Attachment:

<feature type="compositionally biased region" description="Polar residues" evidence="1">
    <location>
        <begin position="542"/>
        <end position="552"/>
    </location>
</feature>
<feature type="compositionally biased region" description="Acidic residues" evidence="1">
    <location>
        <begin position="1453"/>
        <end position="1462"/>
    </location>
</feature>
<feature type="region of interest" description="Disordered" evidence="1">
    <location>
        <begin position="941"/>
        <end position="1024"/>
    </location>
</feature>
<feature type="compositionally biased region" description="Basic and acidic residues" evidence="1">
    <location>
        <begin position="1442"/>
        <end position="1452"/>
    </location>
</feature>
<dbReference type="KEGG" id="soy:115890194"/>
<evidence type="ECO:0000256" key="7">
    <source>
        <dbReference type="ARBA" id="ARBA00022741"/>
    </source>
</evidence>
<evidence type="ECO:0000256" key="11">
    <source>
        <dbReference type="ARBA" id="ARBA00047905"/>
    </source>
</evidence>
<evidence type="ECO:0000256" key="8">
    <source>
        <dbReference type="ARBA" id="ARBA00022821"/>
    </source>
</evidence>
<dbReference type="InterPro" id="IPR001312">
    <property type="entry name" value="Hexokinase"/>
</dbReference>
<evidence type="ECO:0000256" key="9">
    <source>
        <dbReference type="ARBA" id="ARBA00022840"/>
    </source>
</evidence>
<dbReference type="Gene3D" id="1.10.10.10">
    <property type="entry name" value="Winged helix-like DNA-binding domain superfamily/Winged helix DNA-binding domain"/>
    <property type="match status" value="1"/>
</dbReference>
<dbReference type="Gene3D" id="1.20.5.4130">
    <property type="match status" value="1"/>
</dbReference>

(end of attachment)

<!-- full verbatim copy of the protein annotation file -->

<feature type="compositionally biased region" description="Polar residues" evidence="1">
    <location>
        <begin position="542"/>
        <end position="552"/>
    </location>
</feature>
<feature type="compositionally biased region" description="Acidic residues" evidence="1">
    <location>
        <begin position="1453"/>
        <end position="1462"/>
    </location>
</feature>
<feature type="region of interest" description="Disordered" evidence="1">
    <location>
        <begin position="941"/>
        <end position="1024"/>
    </location>
</feature>
<feature type="compositionally biased region" description="Basic and acidic residues" evidence="1">
    <location>
        <begin position="1442"/>
        <end position="1452"/>
    </location>
</feature>
<dbReference type="KEGG" id="soy:115890194"/>
<evidence type="ECO:0000256" key="7">
    <source>
        <dbReference type="ARBA" id="ARBA00022741"/>
    </source>
</evidence>
<evidence type="ECO:0000256" key="11">
    <source>
        <dbReference type="ARBA" id="ARBA00047905"/>
    </source>
</evidence>
<evidence type="ECO:0000256" key="8">
    <source>
        <dbReference type="ARBA" id="ARBA00022821"/>
    </source>
</evidence>
<dbReference type="InterPro" id="IPR001312">
    <property type="entry name" value="Hexokinase"/>
</dbReference>
<evidence type="ECO:0000256" key="9">
    <source>
        <dbReference type="ARBA" id="ARBA00022840"/>
    </source>
</evidence>
<dbReference type="Gene3D" id="1.10.10.10">
    <property type="entry name" value="Winged helix-like DNA-binding domain superfamily/Winged helix DNA-binding domain"/>
    <property type="match status" value="1"/>
</dbReference>
<dbReference type="Gene3D" id="1.20.5.4130">
    <property type="match status" value="1"/>
</dbReference>